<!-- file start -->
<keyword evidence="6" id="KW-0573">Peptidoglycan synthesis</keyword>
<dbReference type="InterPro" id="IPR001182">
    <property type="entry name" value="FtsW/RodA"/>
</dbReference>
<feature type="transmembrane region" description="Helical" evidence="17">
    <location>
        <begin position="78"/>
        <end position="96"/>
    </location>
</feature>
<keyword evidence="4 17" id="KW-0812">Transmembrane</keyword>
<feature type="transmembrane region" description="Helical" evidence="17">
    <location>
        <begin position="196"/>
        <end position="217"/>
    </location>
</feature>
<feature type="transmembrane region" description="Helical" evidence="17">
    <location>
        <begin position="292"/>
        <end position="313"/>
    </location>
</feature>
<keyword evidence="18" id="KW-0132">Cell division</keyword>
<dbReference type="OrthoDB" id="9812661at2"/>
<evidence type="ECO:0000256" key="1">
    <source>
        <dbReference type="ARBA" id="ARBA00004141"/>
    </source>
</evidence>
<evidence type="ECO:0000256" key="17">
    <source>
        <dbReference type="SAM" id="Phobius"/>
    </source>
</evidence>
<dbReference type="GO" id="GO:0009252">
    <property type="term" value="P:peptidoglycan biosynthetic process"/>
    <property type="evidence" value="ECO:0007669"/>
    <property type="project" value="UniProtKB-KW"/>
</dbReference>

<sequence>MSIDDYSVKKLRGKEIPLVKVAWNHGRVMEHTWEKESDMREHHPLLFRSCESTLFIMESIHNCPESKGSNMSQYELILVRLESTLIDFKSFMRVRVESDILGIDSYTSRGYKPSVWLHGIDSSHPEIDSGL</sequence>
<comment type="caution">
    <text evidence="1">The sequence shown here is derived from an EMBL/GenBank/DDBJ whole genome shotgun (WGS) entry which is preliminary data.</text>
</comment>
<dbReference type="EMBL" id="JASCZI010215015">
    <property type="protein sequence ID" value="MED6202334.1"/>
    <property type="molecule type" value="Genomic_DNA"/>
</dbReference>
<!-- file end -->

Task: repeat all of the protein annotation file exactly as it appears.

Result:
<keyword evidence="6" id="KW-0573">Peptidoglycan synthesis</keyword>
<dbReference type="InterPro" id="IPR001182">
    <property type="entry name" value="FtsW/RodA"/>
</dbReference>
<feature type="transmembrane region" description="Helical" evidence="17">
    <location>
        <begin position="78"/>
        <end position="96"/>
    </location>
</feature>
<keyword evidence="4 17" id="KW-0812">Transmembrane</keyword>
<feature type="transmembrane region" description="Helical" evidence="17">
    <location>
        <begin position="196"/>
        <end position="217"/>
    </location>
</feature>
<feature type="transmembrane region" description="Helical" evidence="17">
    <location>
        <begin position="292"/>
        <end position="313"/>
    </location>
</feature>
<keyword evidence="18" id="KW-0132">Cell division</keyword>
<dbReference type="OrthoDB" id="9812661at2"/>
<evidence type="ECO:0000256" key="1">
    <source>
        <dbReference type="ARBA" id="ARBA00004141"/>
    </source>
</evidence>
<evidence type="ECO:0000256" key="17">
    <source>
        <dbReference type="SAM" id="Phobius"/>
    </source>
</evidence>
<dbReference type="GO" id="GO:0009252">
    <property type="term" value="P:peptidoglycan biosynthetic process"/>
    <property type="evidence" value="ECO:0007669"/>
    <property type="project" value="UniProtKB-KW"/>
</dbReference>

<sequence>MSIDDYSVKKLRGKEIPLVKVAWNHGRVMEHTWEKESDMREHHPLLFRSCESTLFIMESIHNCPESKGSNMSQYELILVRLESTLIDFKSFMRVRVESDILGIDSYTSRGYKPSVWLHGIDSSHPEIDSGL</sequence>
<comment type="caution">
    <text evidence="1">The sequence shown here is derived from an EMBL/GenBank/DDBJ whole genome shotgun (WGS) entry which is preliminary data.</text>
</comment>
<dbReference type="EMBL" id="JASCZI010215015">
    <property type="protein sequence ID" value="MED6202334.1"/>
    <property type="molecule type" value="Genomic_DNA"/>
</dbReference>